Monday, May 08, 2006

Rodney Koeneke's Musee Mechanique

Friends, Romans, Countrymen,

I’ve written a book. I've found someone to publish it. It’s for sale here. I hope you'll consider getting it.

Want to look before you leap? Sample wares here or here. Video available here.

Read more about flarf, the controversial poetry movement my book is a part of.

Many thanks for supporting my work!(and special thanks to Gary Sullivan for the cover.)

xo Rodney Koeneke

Class Poem at Cato's

Below is our class poem composed at Cato's in the style of the New York School (you can fill out an online application here). I've titled it, hopefully appropriately, in the whimsey of Ashbery.

"We Came for the Catatoes"

I'm going to go to a San Francisco game on Tuesday.
Rivers and mountains rose golden in color & depressing in form,
Wood worn in fingers and ale-scents of meat --
Once belived you'd never be independent.

Wheel, wheel

wheel, headlight x2, wooden red table
Someone gonna gimme their seat?
Rodney is short and Jeff sober.

Chain links steam inviolable indesolate...
You once fell into something resembling falling,

Monday, May 01, 2006

John Ashbery & Frank O'Hara

Check out the brief bios for John Ashbery (left pic) and Frank O'Hara (right pic).

Given the short timeframe, we will be presenting an overview of John Ashbery and Frank O'Hara in relation to the New York School of poets and doing a close reading of a couple of their works. Be sure to read O'Hara's "Why I am not a Painter" (in your texts) and Asbhery's "The Painter" pasted here:

Listen to Ashbery read stuff.

The Painter

Sitting between the sea and the buildings
He enjoyed painting the sea's portrait.
But just as children imagine a prayer
Is merely silence, he expected his subject
To rush up the sand, and, seizing a brush,
Plaster its own portrait on the canvas.

So there was never any paint on his canvas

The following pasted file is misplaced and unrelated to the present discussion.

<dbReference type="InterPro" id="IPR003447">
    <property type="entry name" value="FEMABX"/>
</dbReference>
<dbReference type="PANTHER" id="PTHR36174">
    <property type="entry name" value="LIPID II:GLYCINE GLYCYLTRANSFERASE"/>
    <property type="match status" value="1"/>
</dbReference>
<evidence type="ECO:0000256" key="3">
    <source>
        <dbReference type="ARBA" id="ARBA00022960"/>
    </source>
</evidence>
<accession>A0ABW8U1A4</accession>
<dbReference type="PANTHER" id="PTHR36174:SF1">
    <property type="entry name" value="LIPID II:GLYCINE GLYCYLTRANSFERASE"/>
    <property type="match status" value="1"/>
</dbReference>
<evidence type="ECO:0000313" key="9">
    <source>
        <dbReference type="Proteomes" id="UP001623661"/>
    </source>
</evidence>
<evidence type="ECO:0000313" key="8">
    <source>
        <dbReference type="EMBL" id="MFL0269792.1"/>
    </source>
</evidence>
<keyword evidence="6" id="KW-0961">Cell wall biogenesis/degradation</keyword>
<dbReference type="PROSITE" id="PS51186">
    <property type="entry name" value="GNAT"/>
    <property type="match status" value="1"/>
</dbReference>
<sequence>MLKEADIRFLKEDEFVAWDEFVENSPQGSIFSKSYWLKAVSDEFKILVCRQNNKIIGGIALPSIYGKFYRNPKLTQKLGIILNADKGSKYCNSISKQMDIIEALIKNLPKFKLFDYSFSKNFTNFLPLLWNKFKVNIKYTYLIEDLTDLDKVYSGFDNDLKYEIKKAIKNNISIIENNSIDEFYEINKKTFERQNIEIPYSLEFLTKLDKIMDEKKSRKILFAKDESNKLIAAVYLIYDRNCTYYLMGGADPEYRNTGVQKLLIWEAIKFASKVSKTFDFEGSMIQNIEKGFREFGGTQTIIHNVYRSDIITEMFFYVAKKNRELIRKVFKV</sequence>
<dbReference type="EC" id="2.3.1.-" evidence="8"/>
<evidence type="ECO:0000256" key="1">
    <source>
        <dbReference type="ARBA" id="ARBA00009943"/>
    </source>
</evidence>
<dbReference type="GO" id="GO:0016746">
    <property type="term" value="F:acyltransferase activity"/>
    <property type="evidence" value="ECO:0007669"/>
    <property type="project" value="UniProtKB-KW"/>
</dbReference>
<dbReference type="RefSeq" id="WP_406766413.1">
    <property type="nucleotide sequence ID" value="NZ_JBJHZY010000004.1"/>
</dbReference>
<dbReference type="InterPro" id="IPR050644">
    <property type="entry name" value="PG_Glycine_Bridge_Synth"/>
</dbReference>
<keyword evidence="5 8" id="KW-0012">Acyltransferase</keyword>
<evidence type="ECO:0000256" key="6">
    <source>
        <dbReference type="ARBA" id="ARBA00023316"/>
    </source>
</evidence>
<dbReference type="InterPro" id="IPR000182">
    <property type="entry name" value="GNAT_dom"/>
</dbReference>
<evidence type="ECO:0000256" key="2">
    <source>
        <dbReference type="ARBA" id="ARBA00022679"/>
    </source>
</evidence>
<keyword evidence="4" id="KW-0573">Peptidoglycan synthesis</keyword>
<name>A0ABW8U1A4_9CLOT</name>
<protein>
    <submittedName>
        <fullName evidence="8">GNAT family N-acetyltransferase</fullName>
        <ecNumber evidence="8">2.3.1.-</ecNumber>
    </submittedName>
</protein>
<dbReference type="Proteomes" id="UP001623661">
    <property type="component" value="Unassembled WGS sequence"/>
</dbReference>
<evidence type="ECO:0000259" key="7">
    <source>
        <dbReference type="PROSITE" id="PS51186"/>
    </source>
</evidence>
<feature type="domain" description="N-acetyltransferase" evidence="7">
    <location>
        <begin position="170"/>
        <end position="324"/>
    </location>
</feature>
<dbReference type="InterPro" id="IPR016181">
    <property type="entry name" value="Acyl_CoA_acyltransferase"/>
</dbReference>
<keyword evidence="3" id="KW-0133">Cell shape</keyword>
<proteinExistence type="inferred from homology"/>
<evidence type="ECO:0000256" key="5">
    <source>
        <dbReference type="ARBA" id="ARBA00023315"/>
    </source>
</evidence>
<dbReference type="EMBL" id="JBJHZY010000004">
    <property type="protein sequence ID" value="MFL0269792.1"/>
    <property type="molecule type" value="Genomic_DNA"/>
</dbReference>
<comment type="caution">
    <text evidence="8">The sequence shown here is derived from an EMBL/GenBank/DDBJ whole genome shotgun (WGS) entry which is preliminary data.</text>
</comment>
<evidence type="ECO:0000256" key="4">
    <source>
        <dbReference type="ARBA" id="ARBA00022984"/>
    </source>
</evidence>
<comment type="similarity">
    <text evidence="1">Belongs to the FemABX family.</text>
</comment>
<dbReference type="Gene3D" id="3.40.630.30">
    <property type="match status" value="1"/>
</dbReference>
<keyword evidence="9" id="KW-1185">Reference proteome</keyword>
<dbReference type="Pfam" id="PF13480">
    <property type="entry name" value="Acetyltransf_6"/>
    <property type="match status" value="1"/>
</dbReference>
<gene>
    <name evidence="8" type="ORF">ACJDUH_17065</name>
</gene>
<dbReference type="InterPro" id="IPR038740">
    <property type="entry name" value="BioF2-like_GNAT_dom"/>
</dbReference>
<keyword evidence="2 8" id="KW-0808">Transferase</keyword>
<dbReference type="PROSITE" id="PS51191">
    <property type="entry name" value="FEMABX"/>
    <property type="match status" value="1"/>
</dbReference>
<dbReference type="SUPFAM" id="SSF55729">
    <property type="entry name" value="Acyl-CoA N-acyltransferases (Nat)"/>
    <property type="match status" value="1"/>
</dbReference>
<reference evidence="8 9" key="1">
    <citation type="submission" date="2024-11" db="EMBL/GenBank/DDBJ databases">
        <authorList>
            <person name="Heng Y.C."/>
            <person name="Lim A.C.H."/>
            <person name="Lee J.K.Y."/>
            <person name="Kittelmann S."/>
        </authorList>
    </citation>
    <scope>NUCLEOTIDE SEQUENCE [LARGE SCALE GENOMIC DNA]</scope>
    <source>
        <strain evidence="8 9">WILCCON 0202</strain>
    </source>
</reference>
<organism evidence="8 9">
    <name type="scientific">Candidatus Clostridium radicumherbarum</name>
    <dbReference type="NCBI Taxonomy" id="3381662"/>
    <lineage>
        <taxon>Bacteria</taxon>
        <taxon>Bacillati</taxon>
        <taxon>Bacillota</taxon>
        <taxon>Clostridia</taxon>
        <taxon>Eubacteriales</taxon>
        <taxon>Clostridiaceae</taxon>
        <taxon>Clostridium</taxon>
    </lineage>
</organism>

Until the people who lived in the buildings
Put him to work: "Try using the brush
As a means to an end. Select, for a portrait,
Something less angry and large, and more subject
To a painter's moods, or, perhaps, to a prayer."

How could he explain to them his prayer
That nature, not art, might usurp the canvas?
He chose his wife for a new subject,
Making her vast, like ruined buildings,
As it forgetting itself, the portrait
Had expressed itself without a brush.

Slightly encouraged, he dipped his brush
In the sea, murmuring a heartfelt prayer:
"My soul, when I paint this next portrait
Let it be you who wrecks the canvas."
The news spread like wildfire through the building'
He had gone back to the sea for his subject.

Imagine a painter crucified by his subject!
Too exhausted even to lift his brush,
He provoked some artists leaning from the buildings
To malicious mirth: "We haven't a prayer
Now, of putting ourselves on canvas,
Or getting the sea to sit for a portrait!"

Others declared it a self-portrait.
Finally all indications of a subject
Began to fade, leaving the canvas
Perfectly white. He put down the brush.
At once a howl, that was also a prayer,
Arose from the overcrowded buildings.

They tossed him, the portrait, from the tallest of the buildings;
And the sea devoured the canvas and the brush
As though his subject had decided to remain a prayer.

- John Ashbery from Some Trees (1956)

Emily & Anna